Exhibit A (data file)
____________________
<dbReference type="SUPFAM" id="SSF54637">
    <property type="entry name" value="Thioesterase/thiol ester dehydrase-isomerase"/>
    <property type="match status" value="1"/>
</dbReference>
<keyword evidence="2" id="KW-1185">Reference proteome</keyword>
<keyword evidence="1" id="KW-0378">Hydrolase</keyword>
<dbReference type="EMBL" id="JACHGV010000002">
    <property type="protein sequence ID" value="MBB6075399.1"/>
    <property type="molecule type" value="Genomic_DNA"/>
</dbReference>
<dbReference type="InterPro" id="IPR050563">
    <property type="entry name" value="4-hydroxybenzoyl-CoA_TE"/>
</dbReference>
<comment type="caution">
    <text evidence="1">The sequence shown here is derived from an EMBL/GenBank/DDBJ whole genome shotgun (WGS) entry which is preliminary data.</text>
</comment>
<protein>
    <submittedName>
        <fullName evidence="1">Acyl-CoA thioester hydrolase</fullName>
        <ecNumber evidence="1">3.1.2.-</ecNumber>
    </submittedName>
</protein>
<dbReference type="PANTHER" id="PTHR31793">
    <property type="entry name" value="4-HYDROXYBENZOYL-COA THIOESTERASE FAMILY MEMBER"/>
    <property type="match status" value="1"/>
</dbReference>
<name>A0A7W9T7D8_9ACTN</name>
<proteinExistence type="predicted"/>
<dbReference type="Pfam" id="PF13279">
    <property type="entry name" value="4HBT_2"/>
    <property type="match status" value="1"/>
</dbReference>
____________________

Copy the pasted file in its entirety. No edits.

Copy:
<dbReference type="SUPFAM" id="SSF54637">
    <property type="entry name" value="Thioesterase/thiol ester dehydrase-isomerase"/>
    <property type="match status" value="1"/>
</dbReference>
<keyword evidence="2" id="KW-1185">Reference proteome</keyword>
<keyword evidence="1" id="KW-0378">Hydrolase</keyword>
<dbReference type="EMBL" id="JACHGV010000002">
    <property type="protein sequence ID" value="MBB6075399.1"/>
    <property type="molecule type" value="Genomic_DNA"/>
</dbReference>
<dbReference type="InterPro" id="IPR050563">
    <property type="entry name" value="4-hydroxybenzoyl-CoA_TE"/>
</dbReference>
<comment type="caution">
    <text evidence="1">The sequence shown here is derived from an EMBL/GenBank/DDBJ whole genome shotgun (WGS) entry which is preliminary data.</text>
</comment>
<protein>
    <submittedName>
        <fullName evidence="1">Acyl-CoA thioester hydrolase</fullName>
        <ecNumber evidence="1">3.1.2.-</ecNumber>
    </submittedName>
</protein>
<dbReference type="PANTHER" id="PTHR31793">
    <property type="entry name" value="4-HYDROXYBENZOYL-COA THIOESTERASE FAMILY MEMBER"/>
    <property type="match status" value="1"/>
</dbReference>
<name>A0A7W9T7D8_9ACTN</name>
<proteinExistence type="predicted"/>
<dbReference type="Pfam" id="PF13279">
    <property type="entry name" value="4HBT_2"/>
    <property type="match status" value="1"/>
</dbReference>